Photo of informational interview guide (with questions to ask)

Informational interview guide (with questions to ask)

When you are in school, a bootcamp, or just not yet ready to start applying for positions, informational interviews are a good way to get your foot in the door and develop relationships with companies you will eventually be interested in.

An informational interview is an informal meeting or conversation in which you can get advice on your career, the industry, and the current culture at the company or in general of the workforce. 

In order to get these informational interviews on your calendar, you need to figure out who to ask and how to reach out. Oftentimes it is good to start with people you already know, which means you can ask friends of your parents, professors if they know people in the industry, or former internship contacts. 

If you aren’t interested in any of those people, you can source your informational interviews the same way you would source any other job-related cold email recipients. Find people at companies you are interested in, figure out your connection to them, and then send a polite, concise, and compelling cold email. Check out our cold email guide for more information on what to write and how to find email addresses.

At the start of the conversation, you should expect to introduce yourself and do a quick version of your elevator pitch. In this introduction, let them know your current year in school or what you are working on and a little bit of information on your interests. Mainly, though, you should connect your experience and interests to the person and their company so you can remind them why they are spending time doing an informational interview with you. 

Here is a good template for your elevator pitch you can use:

Hi, I’m [name]. I am a current [year] at [school], majoring in [concentration]. I’ve always been interested in working in [field] so I have been doing a lot of research on [company] because you are really leading the charge in [topic]. I’m really excited to learn more about what it is like to work there and what you specifically do there in [position].

You should also expect that at some point they will ask you about your career goals, so be ready with a response. It is better to be more specific than general here, so even if you aren’t positive, you should be able to give an answer that relates to the person, their position, and the company.

Then, start with polite, friendly, and conversational questions to them:

  1. How did you get into this field?
  2. What is it like working at this company?
  3. Why did you choose to work here?
  4. What is your favorite part about working in this field?
  5. Do you have any thoughts about [recent development in field] and how that might affect the company?

Now, you can move onto questions that are specific to the field and that can help you by giving you some insider information on the company or the industry:

  1. How did you get to where you are in your career?
  2. What did you do when you were my age?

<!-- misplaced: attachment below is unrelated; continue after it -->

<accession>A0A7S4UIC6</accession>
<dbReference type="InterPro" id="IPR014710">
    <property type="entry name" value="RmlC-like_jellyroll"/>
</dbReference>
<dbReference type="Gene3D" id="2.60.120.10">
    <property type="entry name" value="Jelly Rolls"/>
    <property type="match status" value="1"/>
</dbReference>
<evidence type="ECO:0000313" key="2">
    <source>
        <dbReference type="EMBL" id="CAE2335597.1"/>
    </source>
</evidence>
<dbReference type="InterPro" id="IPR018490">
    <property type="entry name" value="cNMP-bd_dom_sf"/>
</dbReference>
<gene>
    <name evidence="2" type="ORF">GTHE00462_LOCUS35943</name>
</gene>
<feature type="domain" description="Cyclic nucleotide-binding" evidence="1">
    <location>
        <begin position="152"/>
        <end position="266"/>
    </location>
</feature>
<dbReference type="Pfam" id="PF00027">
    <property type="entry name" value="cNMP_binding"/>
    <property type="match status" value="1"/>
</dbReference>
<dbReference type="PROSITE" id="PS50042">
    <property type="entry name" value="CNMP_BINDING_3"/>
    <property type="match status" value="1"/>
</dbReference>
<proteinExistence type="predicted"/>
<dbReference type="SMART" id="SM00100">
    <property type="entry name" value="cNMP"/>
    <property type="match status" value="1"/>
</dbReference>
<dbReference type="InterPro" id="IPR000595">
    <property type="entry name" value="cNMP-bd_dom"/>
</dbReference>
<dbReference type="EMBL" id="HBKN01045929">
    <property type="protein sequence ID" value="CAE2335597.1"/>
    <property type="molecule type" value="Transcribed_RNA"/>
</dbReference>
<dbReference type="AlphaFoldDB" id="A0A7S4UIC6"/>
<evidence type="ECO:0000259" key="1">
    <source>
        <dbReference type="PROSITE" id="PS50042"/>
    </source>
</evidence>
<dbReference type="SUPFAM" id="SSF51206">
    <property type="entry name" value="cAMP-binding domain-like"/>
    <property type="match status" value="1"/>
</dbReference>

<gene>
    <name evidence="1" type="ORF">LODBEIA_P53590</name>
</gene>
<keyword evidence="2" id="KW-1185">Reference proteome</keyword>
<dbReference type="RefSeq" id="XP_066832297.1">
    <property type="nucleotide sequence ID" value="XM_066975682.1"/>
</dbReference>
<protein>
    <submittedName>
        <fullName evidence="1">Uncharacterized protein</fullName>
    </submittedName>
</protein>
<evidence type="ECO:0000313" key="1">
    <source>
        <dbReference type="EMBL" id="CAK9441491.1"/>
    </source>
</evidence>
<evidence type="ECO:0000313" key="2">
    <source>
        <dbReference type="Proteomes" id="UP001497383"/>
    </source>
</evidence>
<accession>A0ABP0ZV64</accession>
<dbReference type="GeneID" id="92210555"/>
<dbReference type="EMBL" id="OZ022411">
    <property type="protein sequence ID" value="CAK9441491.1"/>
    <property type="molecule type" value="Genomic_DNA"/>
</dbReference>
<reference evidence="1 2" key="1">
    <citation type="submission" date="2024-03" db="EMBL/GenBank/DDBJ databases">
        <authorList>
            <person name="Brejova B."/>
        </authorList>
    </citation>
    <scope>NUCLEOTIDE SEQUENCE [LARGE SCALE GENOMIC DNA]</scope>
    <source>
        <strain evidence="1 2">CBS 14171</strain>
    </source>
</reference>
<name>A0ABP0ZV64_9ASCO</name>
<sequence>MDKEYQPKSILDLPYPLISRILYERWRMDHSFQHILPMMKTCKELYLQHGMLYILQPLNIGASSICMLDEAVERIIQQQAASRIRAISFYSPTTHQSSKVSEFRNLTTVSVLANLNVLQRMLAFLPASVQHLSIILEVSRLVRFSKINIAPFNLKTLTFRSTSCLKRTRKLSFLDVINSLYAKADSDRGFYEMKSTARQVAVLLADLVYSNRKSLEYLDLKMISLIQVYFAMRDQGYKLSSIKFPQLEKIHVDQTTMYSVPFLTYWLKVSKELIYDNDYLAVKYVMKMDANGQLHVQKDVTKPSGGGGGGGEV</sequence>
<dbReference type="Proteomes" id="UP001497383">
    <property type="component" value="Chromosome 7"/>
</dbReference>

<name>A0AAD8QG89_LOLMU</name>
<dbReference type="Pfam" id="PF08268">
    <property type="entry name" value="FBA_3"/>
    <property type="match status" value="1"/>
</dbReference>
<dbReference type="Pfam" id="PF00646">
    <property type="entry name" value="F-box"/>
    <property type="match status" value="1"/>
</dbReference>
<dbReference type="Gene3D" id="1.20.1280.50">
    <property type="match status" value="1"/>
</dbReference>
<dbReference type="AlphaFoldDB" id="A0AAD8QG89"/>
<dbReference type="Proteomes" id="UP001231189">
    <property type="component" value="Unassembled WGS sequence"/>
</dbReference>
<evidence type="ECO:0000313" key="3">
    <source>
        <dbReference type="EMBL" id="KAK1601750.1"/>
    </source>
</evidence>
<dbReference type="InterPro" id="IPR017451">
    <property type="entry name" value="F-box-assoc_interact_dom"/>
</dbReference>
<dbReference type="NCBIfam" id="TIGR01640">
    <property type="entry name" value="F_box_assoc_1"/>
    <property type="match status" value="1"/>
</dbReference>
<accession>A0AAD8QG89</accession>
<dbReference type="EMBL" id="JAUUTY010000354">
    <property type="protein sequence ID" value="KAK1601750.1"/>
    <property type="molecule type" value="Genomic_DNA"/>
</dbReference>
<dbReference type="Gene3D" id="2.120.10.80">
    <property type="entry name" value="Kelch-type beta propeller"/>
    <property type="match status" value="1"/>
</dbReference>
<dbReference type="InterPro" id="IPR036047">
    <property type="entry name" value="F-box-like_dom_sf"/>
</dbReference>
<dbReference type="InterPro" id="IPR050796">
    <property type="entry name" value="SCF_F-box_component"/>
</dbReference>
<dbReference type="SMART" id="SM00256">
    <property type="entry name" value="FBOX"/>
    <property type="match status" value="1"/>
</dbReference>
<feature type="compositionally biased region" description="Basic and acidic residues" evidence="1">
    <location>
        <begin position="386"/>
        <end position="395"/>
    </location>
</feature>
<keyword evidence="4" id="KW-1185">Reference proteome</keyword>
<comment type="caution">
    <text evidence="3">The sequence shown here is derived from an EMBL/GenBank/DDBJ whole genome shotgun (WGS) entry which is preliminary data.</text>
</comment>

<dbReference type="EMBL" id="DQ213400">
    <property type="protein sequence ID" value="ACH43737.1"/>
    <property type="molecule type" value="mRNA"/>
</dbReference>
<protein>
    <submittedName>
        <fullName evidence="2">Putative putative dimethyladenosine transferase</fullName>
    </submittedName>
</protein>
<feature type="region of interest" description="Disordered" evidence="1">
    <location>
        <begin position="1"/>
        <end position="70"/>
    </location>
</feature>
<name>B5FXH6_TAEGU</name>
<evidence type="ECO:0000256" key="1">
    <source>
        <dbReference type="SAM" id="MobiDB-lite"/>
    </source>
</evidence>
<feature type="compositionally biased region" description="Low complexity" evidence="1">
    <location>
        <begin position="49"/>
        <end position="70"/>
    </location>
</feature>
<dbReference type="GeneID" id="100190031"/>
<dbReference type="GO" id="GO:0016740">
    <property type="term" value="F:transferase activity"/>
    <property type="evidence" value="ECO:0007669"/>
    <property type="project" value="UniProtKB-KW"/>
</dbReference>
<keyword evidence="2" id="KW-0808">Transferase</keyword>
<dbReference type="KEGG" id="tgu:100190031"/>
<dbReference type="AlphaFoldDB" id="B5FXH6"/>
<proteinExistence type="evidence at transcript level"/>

3. Do you have advice for someone who is looking to break into this specific field?
  4. Looking at my resume and experience, what would you say I should continue to do or start focusing on so I can get a job at your company or on your ream in 1-2 years?
  5. What factored into your decision to choose this job at this company over other ones?
  6. When you were applying for jobs, what were the most important aspects of your resume or portfolio that led to success?
  7. Looking back on your job search, what would you change?
  8. What experience or skills does your company look for in new hires? Especially new grad positions.
  9. Do you expect that your company will be hiring for these types of roles in the near future?
  10. How do you see the industry changing? Is there something I should be learning so I can get ahead of the curve?

Asking intelligent and thoughtful questions will help your contact realize that you mean business and establish that you would be a good candidate in the future. You can even write them down in a notebook before the interview and use that as a reference. But, be sure you follow the flow of the conversation, don’t just ask question after question without having a conversation.

In addition, you can tap into their network towards the end of the conversation by asking them if they have any coworkers or friends in the industry with whom you can also schedule informational interviews.

After the interview, make sure that you send them a follow up email, thanking them for taking the time to chat with you and reiterating how much you learned. Make sure you personalize it and include something specific from your conversation. You can follow up with them when you are getting closer to starting your job search or when you have started your job search to see if they are hiring and if so, if they can refer you. Check out our follow up email templates for more information on what to include.

Informational interviews can help you learn insider information about specific roles, industries, and companies as well as get your foot in the door and create warm contacts, so they are definitely worth the time to pursue. The conversations can be relatively short (20-30 minutes) and can happen over the phone or coffee, if you are in the same city.

Pathrise is a career accelerator that works with students and young professionals 1-on-1 so they can land their dream job in tech. With these tips and guidance, we’ve seen application responses triple for fellows in the program.

If you want to work with any of our advisors 1-on-1 to get help with your informational interviews or with any other aspect of the job search, become a Pathrise fellow. 

Apply today.

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